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Department of Education

Research projects

Family Routes: Growing up in adoptive and Special Guardianship families

A new longitudinal study into the experiences, needs and outcomes of young people and their families.

Ecorys, the Rees Centre at University of Oxford, and Ipsos MORI have been appointed by the Department for Education to explore the potential of a seminal study to independently research the needs, experiences and outcomes for children and young people leaving care on Adoption Orders (AOs) and Special Guardianship Orders (SGOs). There is currently limited research around how these two routes to permanence affect children’s long-term outcomes as they progress into adolescence and adulthood.

The purpose of this new research is to help:
• assess the long-term outcomes for children growing up in adoptive and Special Guardianship families
• support improved outcomes for children by enhancing our understanding of what influences the support needs and outcomes for adoptive families and Special Guardianship families
• identify and support potential practice improvements in Local Authorities (LA), Regional Adoption Agencies (RAA) and Voluntary Adoption Agencies (VAA); and
• support improved decision making by LAs and courts on permanency options for children who cannot return home to live with their birth parents.

Over the next six months, we will conduct a feasibility study to explore a suitable and viable methodology that will provide robust evidence. We will consider:
• The research questions that are most important to different stakeholders
• How best to reach young people and families, including the quality of contact details held by organisations
• How best to encourage young people and families to participate in the research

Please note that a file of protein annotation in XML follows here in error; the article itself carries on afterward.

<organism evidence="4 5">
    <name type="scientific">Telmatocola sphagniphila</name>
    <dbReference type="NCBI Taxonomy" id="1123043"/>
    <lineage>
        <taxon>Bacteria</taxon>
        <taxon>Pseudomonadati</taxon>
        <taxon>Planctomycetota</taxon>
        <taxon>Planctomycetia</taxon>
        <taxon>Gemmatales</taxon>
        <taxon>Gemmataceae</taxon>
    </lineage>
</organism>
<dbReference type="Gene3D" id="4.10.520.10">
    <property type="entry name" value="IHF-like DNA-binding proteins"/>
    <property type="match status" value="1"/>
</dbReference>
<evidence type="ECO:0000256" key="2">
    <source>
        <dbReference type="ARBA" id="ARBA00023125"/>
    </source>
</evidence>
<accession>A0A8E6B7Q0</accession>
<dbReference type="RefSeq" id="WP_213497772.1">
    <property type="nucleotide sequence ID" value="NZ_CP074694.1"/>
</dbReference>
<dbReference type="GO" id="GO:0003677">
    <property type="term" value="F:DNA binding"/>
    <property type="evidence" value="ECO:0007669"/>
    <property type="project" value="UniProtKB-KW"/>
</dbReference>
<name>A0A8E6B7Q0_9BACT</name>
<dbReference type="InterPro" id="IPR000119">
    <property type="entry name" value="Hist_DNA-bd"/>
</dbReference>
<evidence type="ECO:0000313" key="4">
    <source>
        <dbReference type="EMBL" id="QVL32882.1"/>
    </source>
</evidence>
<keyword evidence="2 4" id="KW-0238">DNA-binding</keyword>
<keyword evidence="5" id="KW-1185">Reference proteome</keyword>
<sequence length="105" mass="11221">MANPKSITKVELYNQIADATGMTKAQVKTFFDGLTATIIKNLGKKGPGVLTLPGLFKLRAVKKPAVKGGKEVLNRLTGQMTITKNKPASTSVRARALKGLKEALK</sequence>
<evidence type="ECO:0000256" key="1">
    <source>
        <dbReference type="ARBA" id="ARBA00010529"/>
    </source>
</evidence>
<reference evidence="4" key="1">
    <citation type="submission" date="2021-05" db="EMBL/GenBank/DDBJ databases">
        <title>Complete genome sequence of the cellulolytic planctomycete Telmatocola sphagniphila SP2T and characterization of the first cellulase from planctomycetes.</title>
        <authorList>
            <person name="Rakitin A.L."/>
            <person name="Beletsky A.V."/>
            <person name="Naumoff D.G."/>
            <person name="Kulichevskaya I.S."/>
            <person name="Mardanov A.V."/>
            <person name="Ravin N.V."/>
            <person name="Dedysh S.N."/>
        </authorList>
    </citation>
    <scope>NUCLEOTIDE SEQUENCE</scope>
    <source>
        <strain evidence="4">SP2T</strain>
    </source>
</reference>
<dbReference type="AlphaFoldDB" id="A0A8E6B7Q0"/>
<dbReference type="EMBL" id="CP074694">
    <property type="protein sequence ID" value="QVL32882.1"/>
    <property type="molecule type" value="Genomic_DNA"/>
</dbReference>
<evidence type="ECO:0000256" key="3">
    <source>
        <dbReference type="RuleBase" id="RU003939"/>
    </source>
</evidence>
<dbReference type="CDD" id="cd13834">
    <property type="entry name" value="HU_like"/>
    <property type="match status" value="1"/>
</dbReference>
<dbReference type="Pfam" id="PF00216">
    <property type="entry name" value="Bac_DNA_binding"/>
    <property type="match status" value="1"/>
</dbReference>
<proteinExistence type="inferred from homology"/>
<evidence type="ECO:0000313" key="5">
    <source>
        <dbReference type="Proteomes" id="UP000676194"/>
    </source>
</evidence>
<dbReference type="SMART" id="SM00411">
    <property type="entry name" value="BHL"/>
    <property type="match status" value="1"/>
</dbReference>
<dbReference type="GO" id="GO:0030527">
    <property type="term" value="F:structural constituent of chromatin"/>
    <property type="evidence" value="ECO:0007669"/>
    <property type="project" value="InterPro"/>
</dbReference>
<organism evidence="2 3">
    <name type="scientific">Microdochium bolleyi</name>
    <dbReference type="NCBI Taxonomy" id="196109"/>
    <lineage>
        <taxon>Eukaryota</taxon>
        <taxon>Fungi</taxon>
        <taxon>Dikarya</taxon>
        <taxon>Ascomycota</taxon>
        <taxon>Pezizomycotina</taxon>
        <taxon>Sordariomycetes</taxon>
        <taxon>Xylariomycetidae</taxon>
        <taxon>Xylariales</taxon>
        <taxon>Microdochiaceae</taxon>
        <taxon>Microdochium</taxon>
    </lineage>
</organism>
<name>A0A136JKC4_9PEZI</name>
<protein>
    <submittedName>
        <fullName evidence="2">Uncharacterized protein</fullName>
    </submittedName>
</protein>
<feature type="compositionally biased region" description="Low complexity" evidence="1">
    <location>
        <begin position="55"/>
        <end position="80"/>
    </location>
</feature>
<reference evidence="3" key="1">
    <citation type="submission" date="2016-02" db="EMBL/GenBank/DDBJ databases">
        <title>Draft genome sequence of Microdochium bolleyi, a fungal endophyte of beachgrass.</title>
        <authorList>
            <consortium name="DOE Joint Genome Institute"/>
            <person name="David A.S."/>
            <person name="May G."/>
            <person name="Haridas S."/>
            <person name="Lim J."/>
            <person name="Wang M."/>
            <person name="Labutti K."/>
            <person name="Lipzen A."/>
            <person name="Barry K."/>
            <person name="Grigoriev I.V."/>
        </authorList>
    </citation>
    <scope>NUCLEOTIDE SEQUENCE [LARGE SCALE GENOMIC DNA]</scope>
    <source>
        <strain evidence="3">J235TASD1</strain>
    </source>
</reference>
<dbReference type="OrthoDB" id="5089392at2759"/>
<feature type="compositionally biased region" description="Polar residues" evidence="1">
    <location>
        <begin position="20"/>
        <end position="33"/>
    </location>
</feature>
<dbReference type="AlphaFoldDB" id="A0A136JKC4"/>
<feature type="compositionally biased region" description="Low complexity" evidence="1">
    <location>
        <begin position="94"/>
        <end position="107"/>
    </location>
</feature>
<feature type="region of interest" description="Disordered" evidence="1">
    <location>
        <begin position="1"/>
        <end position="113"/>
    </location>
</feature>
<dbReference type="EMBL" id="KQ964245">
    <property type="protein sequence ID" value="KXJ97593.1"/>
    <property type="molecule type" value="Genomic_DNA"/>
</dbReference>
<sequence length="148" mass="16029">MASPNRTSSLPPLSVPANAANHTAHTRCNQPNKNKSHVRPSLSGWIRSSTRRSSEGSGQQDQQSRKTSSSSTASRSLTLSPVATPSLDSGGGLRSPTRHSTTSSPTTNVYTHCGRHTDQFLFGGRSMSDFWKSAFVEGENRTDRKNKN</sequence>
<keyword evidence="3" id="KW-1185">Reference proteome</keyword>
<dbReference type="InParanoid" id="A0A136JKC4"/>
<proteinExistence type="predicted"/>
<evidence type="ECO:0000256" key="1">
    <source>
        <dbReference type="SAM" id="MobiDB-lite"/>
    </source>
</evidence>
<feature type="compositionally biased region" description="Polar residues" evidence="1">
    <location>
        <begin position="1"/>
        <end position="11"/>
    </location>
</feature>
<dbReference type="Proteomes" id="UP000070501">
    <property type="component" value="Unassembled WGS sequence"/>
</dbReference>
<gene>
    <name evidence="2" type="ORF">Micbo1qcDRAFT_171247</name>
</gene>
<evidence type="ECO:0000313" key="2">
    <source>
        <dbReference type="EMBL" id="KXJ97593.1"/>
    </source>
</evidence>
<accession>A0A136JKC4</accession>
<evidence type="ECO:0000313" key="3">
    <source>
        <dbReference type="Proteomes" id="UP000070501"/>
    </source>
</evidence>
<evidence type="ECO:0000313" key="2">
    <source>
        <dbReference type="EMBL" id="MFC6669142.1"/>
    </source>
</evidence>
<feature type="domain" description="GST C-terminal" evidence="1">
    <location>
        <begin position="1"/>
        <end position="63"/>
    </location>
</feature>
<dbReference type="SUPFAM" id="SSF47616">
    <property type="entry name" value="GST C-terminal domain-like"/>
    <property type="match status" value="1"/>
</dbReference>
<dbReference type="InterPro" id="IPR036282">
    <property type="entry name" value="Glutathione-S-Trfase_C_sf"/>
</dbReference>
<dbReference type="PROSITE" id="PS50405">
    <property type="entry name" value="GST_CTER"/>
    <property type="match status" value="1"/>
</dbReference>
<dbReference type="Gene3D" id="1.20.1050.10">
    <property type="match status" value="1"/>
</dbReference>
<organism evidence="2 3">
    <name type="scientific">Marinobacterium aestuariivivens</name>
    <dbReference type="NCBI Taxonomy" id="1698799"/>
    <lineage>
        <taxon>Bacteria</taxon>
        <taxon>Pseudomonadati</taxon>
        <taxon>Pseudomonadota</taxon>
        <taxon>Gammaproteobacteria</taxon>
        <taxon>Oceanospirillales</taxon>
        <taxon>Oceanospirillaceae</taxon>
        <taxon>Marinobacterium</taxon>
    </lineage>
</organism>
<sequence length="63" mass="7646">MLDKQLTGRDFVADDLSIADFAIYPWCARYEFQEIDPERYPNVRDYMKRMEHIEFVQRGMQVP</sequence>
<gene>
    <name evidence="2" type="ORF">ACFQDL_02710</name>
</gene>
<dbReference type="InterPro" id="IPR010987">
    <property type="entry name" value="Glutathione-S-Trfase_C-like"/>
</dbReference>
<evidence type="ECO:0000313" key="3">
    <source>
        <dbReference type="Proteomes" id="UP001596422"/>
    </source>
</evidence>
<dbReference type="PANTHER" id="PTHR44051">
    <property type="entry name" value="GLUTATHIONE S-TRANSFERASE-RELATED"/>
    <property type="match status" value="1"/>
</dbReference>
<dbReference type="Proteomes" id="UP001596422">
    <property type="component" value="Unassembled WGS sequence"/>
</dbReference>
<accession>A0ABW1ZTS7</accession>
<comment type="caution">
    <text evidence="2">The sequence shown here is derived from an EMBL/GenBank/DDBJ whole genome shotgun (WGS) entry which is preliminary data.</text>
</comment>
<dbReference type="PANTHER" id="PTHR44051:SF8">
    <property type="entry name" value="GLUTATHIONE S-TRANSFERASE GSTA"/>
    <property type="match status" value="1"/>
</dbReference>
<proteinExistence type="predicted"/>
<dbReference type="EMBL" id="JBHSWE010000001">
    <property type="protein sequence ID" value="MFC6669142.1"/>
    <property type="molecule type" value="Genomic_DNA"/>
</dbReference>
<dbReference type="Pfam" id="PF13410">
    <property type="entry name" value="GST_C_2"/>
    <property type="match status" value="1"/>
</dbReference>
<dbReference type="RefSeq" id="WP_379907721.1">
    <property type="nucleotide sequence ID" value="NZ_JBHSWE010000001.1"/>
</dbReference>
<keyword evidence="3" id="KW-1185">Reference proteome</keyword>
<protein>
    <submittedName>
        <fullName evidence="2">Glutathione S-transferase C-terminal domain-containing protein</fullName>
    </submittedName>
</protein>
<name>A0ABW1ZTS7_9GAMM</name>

• The likelihood of accessing case files
• What concerns stakeholders might have about the study, and how these could be overcome.

As part of the feasibility study, we will consult with stakeholders from the adoption and Special Guardianship sector, as well as families and young people, to help inform the design of the research and make plans to pilot the next stage. This will involve a survey, one-to-one consultations and focus groups.

Over the course of the research, we hope to follow the lives of young people aged 12-21 growing up in adoptive and Special Guardianship families. The precise approach is to be determined following the initial feasibility study, but could include:
• Longitudinal surveys of young people and parents/carers, over multiple waves
• Longitudinal qualitative interviews with young people and families
• Analysis of case files
• Qualitative interviews with stakeholders
• Analysis of administrative data held on young people and families.

Final reporting is scheduled for 2028.

Research Team:

If you have any views about the study, you can contact the research team on:

Research Team

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